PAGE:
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McLaughlin v. Acme Pallet Co.

New Jersey Superior Court, Appellate Division

June 6, 1995


On appeal from the Superior Court of New Jersey, Law Division, Bergen County.

Approved for Publication June 6, 1995.

Before Judges Stern, Keefe and Humphreys. *fn1 The opinion of the court was delivered by Keefe, J.A.D.

The opinion of the court was delivered by: Keefe


Plaintiffs appeal from the entry of summary judgment in favor of defendants Acme Pallet Co., Inc., incorrectly pleaded as Acme Pallet Company (Acme), and Berry Industrial Group, Inc., incorrectly pleaded as Berry Industries Group, Inc. (Berry). The focal issue on appeal is whether the trial Judge erred in refusing to apply the theory of alternative liability to these defendants. *fn2 For the reasons stated herein, we conclude that the trial Judge did not err and affirm the judgment under review.

On May 25, 1990, plaintiff Daniel McLaughlin, an employee at a Home Depot in Clifton, was injured when buckets of joint compound manufactured by defendant U.S. Gypsum (Gypsum) fell off of a pallet that broke when he was lifting it with a forklift. Plaintiff and his wife, Karen (plaintiffs), filed a product liability action against Gypsum, which had loaded the pallet with its product at its factory and had arranged for the loaded pallet's shipment to the Home Depot store by a common carrier. Plaintiffs' liability theory was that, although the pallets were designed properly to withstand the load placed upon them, the subject pallet was manufactured defectively. Unfortunately, the pallet was destroyed after the accident, thereby preventing anyone from identifying the manufacturer. However, at the time in question, Acme and Berry were the only two distributors of pallets to Gypsum. Thus, plaintiffs sued Acme and Berry, as well as Gypsum. No effort was made by plaintiffs to identify and sue Acme's and Berry's various manufacturing sources.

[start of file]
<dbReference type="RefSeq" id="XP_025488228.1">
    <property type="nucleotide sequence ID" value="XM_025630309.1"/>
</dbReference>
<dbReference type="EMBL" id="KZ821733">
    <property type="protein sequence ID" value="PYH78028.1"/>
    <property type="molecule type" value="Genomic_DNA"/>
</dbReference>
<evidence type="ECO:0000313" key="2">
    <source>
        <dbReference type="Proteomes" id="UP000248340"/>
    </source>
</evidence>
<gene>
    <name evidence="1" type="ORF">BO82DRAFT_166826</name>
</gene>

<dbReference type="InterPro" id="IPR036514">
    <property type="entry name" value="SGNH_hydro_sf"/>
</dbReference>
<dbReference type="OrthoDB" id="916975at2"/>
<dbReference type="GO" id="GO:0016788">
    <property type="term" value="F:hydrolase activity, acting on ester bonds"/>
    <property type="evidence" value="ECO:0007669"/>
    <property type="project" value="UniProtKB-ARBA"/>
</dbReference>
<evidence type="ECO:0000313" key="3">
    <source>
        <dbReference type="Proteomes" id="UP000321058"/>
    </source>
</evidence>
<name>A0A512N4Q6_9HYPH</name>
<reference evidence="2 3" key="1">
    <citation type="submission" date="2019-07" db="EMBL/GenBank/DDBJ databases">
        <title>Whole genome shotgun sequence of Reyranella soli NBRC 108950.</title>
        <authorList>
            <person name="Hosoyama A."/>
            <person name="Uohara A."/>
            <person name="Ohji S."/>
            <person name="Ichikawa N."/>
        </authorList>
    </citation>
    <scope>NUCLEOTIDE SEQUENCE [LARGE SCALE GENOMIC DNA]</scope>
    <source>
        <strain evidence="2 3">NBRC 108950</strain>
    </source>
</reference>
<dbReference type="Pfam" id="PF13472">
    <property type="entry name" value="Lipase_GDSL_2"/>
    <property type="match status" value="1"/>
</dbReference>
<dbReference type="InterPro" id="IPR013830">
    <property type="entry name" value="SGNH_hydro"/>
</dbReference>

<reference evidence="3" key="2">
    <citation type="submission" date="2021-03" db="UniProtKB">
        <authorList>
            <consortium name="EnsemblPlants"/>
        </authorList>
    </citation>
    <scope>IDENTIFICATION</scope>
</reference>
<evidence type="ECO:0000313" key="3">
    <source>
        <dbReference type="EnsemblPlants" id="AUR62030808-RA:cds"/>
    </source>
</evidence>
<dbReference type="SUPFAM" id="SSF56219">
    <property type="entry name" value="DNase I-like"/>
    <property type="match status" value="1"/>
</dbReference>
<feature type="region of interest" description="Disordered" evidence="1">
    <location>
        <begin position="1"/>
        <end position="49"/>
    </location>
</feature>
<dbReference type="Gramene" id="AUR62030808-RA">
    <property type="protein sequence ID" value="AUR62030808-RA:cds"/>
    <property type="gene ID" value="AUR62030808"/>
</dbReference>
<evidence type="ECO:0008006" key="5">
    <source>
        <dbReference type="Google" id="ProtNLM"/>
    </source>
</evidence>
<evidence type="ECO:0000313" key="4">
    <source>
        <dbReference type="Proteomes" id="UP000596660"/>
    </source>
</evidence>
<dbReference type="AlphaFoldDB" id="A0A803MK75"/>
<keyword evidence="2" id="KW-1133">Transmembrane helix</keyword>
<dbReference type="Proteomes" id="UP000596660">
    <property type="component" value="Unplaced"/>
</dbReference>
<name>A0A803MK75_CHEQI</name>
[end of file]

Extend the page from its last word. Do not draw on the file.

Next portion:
Because either Acme or Berry had distributed the pallet to Gypsum, plaintiff sought to hold them liable under the "theory of alternative liability." Acme and Berry moved for summary judgment. Judge James T. Murphy granted their motions, holding that alternative liability did "not apply in this case as to defendants Berry and Acme," primarily because it was undisputed that not "all persons who could possibly have been responsible for . . . [plaintiffs'] damage" were "before the court[.]" Plaintiffs later settled their action against Gypsum, and then filed this appeal.

In their main brief, plaintiffs maintain that the facts of this case are identical to the facts of NOPCO Chem. Div. v. Blaw-Knox Co., 59 N.J. 274, 281 A.2d 793 (1971), a case in which the burden of going forward with the evidence was shifted to the defendants because the plaintiff was unable to prove which of the parties in the transportation-bailment chain caused damage to plaintiff's commercial drying machine. In the context of this case, plaintiffs contended that "because plaintiff identified the entire set of potential [distributors] as being Acme and Berry and because plaintiff could not show which of the defendants had manufactured the actual pallet in question, instead of dismissing the case on summary judgment, the Trial Court should have shifted the burden of proof to the defendants to exculpate themselves as in NOPCO, supra. "

Plaintiffs' reliance on NOPCO is misplaced. The justification for transferring the burden of going forward with evidence to the defendants in that case stemmed from the fact that the bailment created a separate duty on each defendant toward plaintiff, and defendants were in a better position to explain how the machine was damaged than was plaintiff. Id. at 284. In this case, only one of the defendant distributors owed a duty to plaintiff -- the one who shipped the defective pallet to Gypsum. On the other hand, one of the distributors never had possession of the pallet, unlike the defendants in NOPCO who all had possession of the machine at one time.

Generally speaking, in a product liability case, plaintiff is obligated to prove that: 1) the product was defective; 2) the defect caused an injury to a plaintiff who was a foreseeable user of the product; and 3) the defect existed when the product was "distributed by and under the control of defendant[.]" Michalko v. Cooke Color & Chem. Corp., 91 N.J. 386, 394, 451 A.2d 179 (1982). The latter element of proof known as "causation-in-fact is ordinarily an indispensable ingredient of a prima facie case[.]" Shackil v. Lederle Laboratories, 116 N.J. 155, 163, 561 A.2d 511 (1989).